Analysis of qualitative data was performed using MAXQDA and Voyant Tools programs which include concept mapping techniques. Data analysis was performed by conceptualization, classification, coding and component analysis (Spiers and Riley 2019), and was evaluated by 2 academicians who were not involved in the study field to minimize the risk of systematic errors. The evaluations were compared, the differences analyzed and the common results reported.
Coding is the process of revealing concepts appropriate to the meaning of the sentences in the data set (Mihas 2019). During this process, the words (part of a participants’ response) are highlighted in the sentence, and word meanings are examined as a whole. The concepts introduced by coding are classified according to the topics. The concepts connected with each other as meaning and subject are combined (Riley et al. 2019). For instance, the relationship between the responses given to the questions “Could you tell us about your physical, psychological and mental complaints?” and “How do you feel when your complaints occur?” were evaluated by comparing the medical reports. After the interviews were completed, the participants’ thoughts on self-perception of aging were analysed. Q6 measured the individual’s perception of aging related to the disease and Q7 measured the perception of aging related to the complaints of the individual. Finally, Q8 was specifically directed to reveal the effects of negative symptoms of SLE on spouses after marriage. All these questions and responses were classified after recording. The themes, topics, and classification that were created were re-evaluated at the end of the study to ensure integrity of the subject.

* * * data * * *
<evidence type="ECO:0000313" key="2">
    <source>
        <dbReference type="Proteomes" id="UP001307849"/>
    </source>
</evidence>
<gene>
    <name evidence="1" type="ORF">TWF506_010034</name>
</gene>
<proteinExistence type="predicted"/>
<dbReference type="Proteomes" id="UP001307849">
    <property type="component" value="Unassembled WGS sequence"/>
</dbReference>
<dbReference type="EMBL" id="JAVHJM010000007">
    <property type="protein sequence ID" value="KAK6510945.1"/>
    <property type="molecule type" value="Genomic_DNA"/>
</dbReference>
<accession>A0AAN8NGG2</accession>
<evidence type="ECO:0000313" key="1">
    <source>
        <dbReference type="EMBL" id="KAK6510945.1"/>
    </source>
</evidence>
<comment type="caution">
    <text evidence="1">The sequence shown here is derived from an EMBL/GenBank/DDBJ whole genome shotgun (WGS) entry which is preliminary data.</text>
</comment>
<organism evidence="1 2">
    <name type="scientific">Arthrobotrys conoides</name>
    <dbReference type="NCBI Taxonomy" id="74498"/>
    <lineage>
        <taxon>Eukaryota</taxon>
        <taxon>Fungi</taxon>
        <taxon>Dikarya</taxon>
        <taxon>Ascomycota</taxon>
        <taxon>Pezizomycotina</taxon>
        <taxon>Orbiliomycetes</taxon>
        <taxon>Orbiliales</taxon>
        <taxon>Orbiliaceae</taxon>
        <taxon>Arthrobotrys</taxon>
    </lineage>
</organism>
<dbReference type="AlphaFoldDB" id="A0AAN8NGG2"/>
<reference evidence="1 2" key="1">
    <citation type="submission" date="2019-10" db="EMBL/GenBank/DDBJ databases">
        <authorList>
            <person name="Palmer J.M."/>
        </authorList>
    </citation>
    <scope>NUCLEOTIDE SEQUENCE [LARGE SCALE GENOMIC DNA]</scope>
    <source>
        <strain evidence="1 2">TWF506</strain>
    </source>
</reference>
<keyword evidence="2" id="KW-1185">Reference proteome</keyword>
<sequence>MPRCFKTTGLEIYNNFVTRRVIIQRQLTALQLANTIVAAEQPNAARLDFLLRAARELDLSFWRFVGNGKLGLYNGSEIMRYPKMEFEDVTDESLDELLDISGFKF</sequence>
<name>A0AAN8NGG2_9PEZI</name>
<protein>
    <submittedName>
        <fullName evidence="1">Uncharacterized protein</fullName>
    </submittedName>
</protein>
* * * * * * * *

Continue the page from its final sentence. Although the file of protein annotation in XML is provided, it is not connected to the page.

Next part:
The 7 female and 5 male participants were members of 4 related families living in the province of Adana, Turkey (Figure 1). The maternal grandmother (Pt L), daughter (Pt Y), and grand-daughter (Pt X1) were clinically diagnosed with SLE. Two daughters (Pt X, Z) and 3 grand-children (Pt X2, Y1, Y2) did not have SLE. Similarly, none of the spouses (Pt A, B, C, D) had SLE. Participant demographics are shown in Table 1. None practiced regular exercise. Each revealed that their family relations were good, there were no smoking habits and alcohol was rarely consumed. None of the participants had suffered a major loss or traumatic event in their history.
Figure 1:
Figure 1: Pedigree of family members involved in this study. Closed circles represent females with clinical diagnosis of SLE. Open circles, females without SLE diagnosis; Open squares, males without SLE diagnosis.
Table 1:
Table 1: Participant demographics.
Review of medical charts and results of the questionnaires revealed that, although Pt X, X2, Y1 and Z did not have a clinical diagnosis of SLE, they had similar complaints and disorders as the family members with SLE (Table 2). Further clinical assessment (anti-nuclear antibody, anti-dsDNA, cryoglobin and complement c3 testing) did not support a diagnosis of SLE in these participants. All participants, with the exception of Pt Y2, had severe anxiety and phobia predisposition (Table 3).
Table 2:
Table 2: Case report results of participants.
Adapted from self-reported knowledge and past clinical reports.
Post-nuptial syndromes.
Table 3:
Table 3: Case report results of participants’ spouses.
Adapted from self-reported knowledge and past clinical reports.
Post-nuptial syndromes.
The participants with confirmed SLE were asked about their diagnosis of SLE and their perception of aging. Each believed that there was a relationship between aging and the non-resolution of complaints. One participant’s response was: “My complaints are increasing due to my illness. I think I’m getting old.”. Another participant stated: “My life was ruined because of this disease. I have constant joint pain. As my pains increase, I remember the complaints of old people. I think I’m getting old.” All participants indicated that they preferred to give up struggling with their diseases and disorders, as their complaints could not be solved despite visits to the doctor. Participants often felt this way when the pain became unbearable. Some statements from the participants were as follows: “This disease is killing me day by day. Treatment and medications are insufficient. I feel old. This desperation overwhelms me.”, “My husband is my biggest supporter. But he is not able to do anything. I have all the complaints of the elderly people around me. I am not different from them.”